O Christ , You Saviour of the world, merciful Creator and Redeemer , the only offspring from the Godhead of the Father, flowing in an indescribable manner from the heart of Your Parent , You self-existing Word , and powerful from the mouth of Your Father, equal to Him, of one mind with Him, His fellow, coeval with the Father, from whom at first the world derived its origin!

You suspend the firmament , You heap together the soil, You pour forth the seas, by whose government all things which are fixed in their places flourish. Who seeing that the human race was plunged in the depth of misery , that You might rescue man, Yourself also became man: nor were You willing only to be born with a body, but You became flesh, which endured to be born and to die. You undergo funeral obsequies, Yourself the author of life and framer of the world, You enter the path of death, in giving the aid of salvation.

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5 Responses to Christus Victor

  • Happy Easter, Donald, and to all out there reading The American Catholic.

  • Happy Easter Paul, and to all the contributors, commentators and readers of TAC!

  • Happy Easter All!

    Desire a strong faith.

    Think of Our Lord’s glorious triumph, when on the third days after His death, He arose from the tomb and for 40 days appeared to His Blessed Mother and his disciples.

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  • In our Easter sermon, we heard how there’s no story about moving the stone away from His tomb, but that it was moved so the Marys could see that He wasn’t there any longer only to hear from the Angel waiting for them. Father suggested we could look at the stone symbolically as our sin which closes us away from Jesus when we let it remain – it can keep us from a new life in Christ. Then, for the forty days He remained with the Apostles and Blessed Mary from the breakfast He had with them to passing through locked doors, He could show them (and us) about the promise with faith of glorified bodies for eternity.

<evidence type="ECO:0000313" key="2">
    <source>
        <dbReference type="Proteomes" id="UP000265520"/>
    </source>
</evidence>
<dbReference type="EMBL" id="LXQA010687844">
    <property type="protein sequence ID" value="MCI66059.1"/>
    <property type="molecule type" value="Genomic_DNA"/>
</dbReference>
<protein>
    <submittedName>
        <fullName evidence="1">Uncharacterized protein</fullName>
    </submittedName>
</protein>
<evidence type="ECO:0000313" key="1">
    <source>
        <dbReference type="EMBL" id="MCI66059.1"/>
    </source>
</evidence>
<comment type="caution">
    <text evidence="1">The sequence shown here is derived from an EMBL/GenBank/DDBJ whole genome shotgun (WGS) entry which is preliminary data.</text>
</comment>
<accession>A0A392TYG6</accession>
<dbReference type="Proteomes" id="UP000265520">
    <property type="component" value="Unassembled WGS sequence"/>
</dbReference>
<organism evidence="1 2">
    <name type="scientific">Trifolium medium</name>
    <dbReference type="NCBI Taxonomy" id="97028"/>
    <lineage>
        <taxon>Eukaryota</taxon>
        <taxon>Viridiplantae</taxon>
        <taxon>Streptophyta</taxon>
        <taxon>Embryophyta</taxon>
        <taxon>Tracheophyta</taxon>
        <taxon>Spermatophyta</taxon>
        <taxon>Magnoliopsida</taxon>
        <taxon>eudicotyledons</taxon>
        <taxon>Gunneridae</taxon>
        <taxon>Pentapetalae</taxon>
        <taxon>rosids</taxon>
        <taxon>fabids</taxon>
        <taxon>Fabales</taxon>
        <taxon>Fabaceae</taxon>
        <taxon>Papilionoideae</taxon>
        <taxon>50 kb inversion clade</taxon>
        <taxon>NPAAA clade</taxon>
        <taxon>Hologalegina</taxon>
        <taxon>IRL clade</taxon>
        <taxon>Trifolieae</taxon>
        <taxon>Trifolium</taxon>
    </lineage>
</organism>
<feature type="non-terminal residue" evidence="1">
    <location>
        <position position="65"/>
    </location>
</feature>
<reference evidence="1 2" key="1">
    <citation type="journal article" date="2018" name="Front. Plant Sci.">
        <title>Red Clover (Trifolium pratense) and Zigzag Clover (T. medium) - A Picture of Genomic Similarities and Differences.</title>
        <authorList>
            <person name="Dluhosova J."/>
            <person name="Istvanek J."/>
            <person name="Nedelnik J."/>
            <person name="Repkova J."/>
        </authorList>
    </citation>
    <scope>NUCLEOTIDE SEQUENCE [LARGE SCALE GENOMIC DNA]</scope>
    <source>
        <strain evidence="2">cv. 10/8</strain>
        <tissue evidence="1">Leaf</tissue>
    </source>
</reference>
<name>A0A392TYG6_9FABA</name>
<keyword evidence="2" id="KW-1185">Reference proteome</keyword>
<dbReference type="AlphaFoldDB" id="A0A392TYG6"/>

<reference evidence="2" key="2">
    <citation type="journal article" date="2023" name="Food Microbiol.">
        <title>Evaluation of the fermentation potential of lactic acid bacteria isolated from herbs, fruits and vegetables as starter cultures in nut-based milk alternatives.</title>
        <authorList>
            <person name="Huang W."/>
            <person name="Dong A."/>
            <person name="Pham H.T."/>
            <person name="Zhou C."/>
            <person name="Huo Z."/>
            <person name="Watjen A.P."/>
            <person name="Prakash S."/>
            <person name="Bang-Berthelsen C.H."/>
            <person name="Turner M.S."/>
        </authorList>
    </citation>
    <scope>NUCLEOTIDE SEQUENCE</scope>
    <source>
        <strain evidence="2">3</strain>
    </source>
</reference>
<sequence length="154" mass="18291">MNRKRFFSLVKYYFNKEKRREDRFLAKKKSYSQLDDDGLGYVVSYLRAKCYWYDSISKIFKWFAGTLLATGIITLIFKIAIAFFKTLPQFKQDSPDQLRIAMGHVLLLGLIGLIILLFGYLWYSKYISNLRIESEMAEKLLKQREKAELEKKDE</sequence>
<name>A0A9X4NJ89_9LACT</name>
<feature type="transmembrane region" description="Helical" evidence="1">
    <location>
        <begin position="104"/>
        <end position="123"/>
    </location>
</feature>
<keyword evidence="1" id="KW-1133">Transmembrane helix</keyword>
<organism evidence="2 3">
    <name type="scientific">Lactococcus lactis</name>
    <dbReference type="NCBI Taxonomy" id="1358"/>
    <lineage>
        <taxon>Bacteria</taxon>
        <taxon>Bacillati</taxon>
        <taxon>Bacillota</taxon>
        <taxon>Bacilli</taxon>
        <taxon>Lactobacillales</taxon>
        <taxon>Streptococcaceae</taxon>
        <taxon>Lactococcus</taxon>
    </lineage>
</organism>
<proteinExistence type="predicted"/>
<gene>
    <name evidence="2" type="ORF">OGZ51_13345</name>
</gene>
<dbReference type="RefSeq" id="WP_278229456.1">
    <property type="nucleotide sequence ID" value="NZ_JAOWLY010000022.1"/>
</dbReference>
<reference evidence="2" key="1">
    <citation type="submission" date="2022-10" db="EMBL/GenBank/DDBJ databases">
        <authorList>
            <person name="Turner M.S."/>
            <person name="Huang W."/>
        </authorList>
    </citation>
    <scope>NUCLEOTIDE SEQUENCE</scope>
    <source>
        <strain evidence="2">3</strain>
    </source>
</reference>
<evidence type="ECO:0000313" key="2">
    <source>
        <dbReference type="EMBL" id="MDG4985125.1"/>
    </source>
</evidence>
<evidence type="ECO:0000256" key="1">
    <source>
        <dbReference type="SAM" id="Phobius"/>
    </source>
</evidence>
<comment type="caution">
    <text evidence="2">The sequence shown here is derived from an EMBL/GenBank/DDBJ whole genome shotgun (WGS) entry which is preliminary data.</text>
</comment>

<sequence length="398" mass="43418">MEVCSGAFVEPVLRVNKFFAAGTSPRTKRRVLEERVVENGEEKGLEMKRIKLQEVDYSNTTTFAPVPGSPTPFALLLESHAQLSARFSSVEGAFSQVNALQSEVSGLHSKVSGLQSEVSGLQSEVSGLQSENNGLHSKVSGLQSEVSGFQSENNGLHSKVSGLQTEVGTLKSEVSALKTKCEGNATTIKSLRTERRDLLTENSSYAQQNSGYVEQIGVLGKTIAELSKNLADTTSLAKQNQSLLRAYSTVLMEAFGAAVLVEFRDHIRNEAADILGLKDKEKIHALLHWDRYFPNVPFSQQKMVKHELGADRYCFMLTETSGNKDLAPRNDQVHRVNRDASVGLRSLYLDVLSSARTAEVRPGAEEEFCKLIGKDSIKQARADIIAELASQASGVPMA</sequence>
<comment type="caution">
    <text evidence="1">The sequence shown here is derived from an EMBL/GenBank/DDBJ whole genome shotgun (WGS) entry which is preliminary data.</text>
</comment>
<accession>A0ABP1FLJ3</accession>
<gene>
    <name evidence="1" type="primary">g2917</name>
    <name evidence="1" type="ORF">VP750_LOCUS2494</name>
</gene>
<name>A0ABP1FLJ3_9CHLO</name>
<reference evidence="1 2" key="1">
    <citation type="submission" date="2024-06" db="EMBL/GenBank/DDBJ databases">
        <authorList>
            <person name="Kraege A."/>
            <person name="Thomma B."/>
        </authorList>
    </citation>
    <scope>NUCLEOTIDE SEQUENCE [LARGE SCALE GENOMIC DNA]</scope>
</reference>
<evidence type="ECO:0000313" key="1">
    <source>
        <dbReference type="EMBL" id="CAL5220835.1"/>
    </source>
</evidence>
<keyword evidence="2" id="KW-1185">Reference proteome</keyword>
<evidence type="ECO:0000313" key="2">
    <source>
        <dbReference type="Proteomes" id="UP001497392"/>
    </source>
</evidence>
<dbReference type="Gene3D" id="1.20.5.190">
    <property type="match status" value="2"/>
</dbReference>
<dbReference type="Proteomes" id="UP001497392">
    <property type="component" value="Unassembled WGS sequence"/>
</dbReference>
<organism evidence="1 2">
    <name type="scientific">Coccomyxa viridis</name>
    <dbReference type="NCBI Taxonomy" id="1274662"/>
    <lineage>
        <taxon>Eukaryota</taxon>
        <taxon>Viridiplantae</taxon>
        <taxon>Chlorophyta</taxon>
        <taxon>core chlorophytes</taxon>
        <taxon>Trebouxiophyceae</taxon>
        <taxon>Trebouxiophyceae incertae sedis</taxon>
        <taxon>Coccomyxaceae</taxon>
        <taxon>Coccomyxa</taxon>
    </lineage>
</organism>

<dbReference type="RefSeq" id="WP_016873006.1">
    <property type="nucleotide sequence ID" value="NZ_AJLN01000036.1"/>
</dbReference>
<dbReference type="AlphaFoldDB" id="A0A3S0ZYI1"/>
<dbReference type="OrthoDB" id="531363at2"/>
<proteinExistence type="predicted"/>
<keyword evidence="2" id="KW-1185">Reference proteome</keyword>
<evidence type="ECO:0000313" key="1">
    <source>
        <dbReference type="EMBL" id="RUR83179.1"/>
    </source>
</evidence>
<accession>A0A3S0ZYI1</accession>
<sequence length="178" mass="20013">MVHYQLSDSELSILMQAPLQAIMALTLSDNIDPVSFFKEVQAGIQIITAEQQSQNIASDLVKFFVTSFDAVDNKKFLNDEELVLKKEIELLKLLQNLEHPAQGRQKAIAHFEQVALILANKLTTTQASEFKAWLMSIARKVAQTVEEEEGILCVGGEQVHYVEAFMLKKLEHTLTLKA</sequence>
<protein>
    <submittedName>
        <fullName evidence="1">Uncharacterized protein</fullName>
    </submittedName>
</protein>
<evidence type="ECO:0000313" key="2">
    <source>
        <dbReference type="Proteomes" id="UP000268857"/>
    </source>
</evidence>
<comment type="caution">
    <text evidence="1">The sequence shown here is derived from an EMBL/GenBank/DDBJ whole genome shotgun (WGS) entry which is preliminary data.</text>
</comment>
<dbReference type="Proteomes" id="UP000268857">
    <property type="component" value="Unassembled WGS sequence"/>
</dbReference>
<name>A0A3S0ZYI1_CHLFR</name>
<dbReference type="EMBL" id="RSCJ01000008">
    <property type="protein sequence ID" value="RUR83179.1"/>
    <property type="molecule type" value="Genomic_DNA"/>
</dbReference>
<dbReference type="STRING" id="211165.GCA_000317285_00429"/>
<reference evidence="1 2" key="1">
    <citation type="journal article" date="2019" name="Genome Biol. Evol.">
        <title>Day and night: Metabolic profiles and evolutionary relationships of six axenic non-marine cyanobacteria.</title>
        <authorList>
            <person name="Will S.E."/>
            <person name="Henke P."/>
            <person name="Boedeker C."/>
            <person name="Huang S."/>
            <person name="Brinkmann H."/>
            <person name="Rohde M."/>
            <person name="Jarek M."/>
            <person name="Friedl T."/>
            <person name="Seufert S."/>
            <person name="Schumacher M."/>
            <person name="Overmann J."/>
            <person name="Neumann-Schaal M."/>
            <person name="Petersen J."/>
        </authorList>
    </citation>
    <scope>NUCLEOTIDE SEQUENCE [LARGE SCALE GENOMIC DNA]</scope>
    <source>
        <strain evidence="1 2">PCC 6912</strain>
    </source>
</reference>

Happy Easter for all.

20 Responses to Easter Message From President Reagan

  • A wonderful address … made all the more painful when you consider the prospect of 4 more years of Obama.

  • $5.00 gas, three wars, and the continuation of the Great Recession may shorten that timespan considerably! (I hope! :))

  • It was a wonderful address 🙂

    “$5.00 gas, three wars, and the continuation of the Great Recession may shorten that timespan considerably! (I hope! 🙂 )”
    I hated this kind of comments when President Bush (e.g. wished for the economy got worse so a democrat got in , guess what it did and we have a democrat in office. who won? not the American people ) was in so you would want America to fail to push your political agenda right or left? I feel comments like this does not move us forward as a country, but its this mindset that is part of the problem for the last 30 years.

    I will instead pray for our country to maybe one day remove all the corruption on both left and right. And maybe have completely new parties in the future.

  • “I feel comments like this does not move us forward as a country, but its this mindset that is part of the problem for the last 30 years. ”

    Hilarious. No, the main problem for this country at the present time is that we are saddled with a President who is completely clueless. He represents a wing of the Democrat party that sincerely believes that the government can legislate prosperity, and that chanting “bring the troops home” will solve our foreign policy problems. His nostrums on the economy have made a bad situation worse, and his foreign policy illustrates the same ham handedness. Criticizing Obama is not the probem, keeping mum about the fact that he is the worst President since James Buchanan is.

  • Alex,

    Please pray strenuously. If Obama gets re-elected, this country (if in November 2012 anything survives) will need a MIRACLE. Hope and change: the end of the World as we knew it.